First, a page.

|ZHOU, XIA - University Of Tennessee|
|LARSON, JAMES - University Of Tennessee|
|SYKES, VIRGINIA - University Of Tennessee|
|ALLEN, FRED - University Of Tennessee|
Submitted to: Crop Science
Publication Type: Peer Reviewed Journal
Publication Acceptance Date: 1/27/2022
Publication Date: 2/17/2022
Citation: Zhou, X., Larson, J., Sykes, V., Ashworth, A.J., Allen, F.L. 2022. Long-term conservation agriculture effects on corn profitability in West Tennessee. Crop Science. 62:1348-1359. https://doi.org/10.1002/csc2.20727.
Interpretive Summary: Crop rotations and cover crops may enhance crop yields and improve soil health, however, producers may be reluctant to adopt these conservation practices because of uncertain economic returns associated with adoption of these practices. This study set out to identify the profitability of corn rotated with cotton and soybean cash crops, as well as cover crops (hairy vetch and winter wheat), and poultry litter (subsequent winter weed growth emulating a cover crop). Corn yields were collected from 2002 to 2017 and net returns (gross income minus expenses) were calculated for each corn-rotation combination within 4-year phases. Researchers found that over the 16-yr period, rotations of corn with soybean and cotton improved grain yields and net returns, but only in the last 4-years of the study; however, averaged across 16-years, corn in rotation with soybean and/or cotton did not improve yields and net returns. Vetch cover crops resulted in greater corn grain yields, whereas wheat cover crops were the lowest, with fallow corn resulting in the greatest net returns than any cover crop or poultry litter application. Consequently, crop rotations and cover crop costs would need monetary conservation incentives for producers in order to make these best management practices economically feasible.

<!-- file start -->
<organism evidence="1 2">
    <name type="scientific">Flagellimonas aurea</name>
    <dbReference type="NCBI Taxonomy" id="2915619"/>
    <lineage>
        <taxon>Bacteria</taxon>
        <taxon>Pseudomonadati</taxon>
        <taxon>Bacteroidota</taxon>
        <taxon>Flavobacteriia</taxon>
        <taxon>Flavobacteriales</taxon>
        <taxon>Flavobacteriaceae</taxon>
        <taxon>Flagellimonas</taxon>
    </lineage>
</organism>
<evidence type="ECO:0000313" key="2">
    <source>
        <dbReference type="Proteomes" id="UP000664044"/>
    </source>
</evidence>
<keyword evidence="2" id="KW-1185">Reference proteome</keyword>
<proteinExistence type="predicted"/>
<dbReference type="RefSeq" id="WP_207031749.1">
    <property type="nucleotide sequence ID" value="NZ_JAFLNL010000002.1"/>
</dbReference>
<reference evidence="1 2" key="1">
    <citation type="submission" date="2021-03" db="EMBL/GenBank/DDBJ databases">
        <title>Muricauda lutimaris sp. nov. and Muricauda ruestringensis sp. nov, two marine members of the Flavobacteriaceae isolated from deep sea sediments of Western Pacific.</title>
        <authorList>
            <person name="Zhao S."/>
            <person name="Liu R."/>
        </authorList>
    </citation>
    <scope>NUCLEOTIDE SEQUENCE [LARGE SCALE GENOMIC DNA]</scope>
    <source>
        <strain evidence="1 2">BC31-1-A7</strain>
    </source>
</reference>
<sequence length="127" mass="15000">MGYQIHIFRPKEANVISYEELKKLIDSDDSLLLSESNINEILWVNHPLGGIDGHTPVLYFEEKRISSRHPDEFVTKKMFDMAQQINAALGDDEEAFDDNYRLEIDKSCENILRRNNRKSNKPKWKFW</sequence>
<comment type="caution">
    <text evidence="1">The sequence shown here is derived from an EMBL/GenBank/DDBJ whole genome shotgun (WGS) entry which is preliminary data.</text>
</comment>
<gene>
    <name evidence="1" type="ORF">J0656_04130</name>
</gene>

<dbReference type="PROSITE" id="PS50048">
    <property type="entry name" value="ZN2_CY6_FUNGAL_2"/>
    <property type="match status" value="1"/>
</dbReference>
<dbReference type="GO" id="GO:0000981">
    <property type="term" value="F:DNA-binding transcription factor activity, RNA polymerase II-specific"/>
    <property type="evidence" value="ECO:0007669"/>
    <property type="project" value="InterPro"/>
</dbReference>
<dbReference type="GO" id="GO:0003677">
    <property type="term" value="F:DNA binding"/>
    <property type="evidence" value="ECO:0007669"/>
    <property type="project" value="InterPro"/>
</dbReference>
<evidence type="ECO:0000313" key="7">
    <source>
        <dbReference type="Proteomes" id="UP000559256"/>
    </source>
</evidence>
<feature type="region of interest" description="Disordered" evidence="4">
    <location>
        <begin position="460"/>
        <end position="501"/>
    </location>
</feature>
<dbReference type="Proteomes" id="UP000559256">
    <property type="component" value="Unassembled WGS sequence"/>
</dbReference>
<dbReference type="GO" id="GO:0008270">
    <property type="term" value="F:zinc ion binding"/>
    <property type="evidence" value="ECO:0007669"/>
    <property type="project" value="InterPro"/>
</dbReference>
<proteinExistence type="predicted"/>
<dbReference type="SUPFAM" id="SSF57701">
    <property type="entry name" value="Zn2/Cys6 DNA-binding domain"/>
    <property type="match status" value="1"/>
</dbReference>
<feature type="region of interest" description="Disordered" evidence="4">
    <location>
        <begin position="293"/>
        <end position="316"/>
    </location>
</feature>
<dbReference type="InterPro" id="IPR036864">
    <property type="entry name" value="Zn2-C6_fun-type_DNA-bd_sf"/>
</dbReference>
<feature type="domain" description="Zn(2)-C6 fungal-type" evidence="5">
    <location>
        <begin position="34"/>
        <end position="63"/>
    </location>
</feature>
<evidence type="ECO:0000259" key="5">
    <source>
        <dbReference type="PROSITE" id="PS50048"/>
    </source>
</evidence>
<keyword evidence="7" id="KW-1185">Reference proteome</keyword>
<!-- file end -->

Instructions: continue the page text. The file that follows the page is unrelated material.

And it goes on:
Technical Abstract: Crop rotations, cover crops, and poultry litter (PL) under no tillage (NT) may improve soil health and crop yields. However, whether farmers adopt those practices depends on profitability. This study evaluated profitability of NT corn (Zea mays L.) in monoculture versus rotations with soybean (Glycine max L.) and cotton (Gossypium hirsutum L.) with/without cover crops and PL from 2002 through 2017 in Tennessee. Whole-block treatments were 10 crop rotations, each repeated in 4-yr cycles (Phases). Split-block treatments were fallow versus PL applications and hairy vetch (Vicia villosa L.) and winter wheat (Triticum aestivum L.) cover crops. Corn yield and net return (NR) differences occurred by Phase, cover crops and PL application, and rotations. Rotation interacted with Phase to influence corn grain yield and NRs, with positive rotation effects occurring in Phase IV. Phase individually influenced yields and NRs, with the greatest occurring in Phase IV, and lowest in Phase III. Cover crops and PL influenced yields and NRs over 16 years. Vetch cover resulted in greatest corn grain yields, whereas wheat cover were the lowest. However, fallow corn resulted in the greatest NRs than any cover crop or PL application. Specifically, PL, hairy vetch, and wheat costs should be decreased by 71, 68, and 100%, respectively, to achieve equivalent NRs to fallow corn systems. Increased revenue from enhanced yields or fertilizer savings from covers or PL did not offset establishment costs. Therefore, farmers may need incentives to adopt conservation agricultural practices.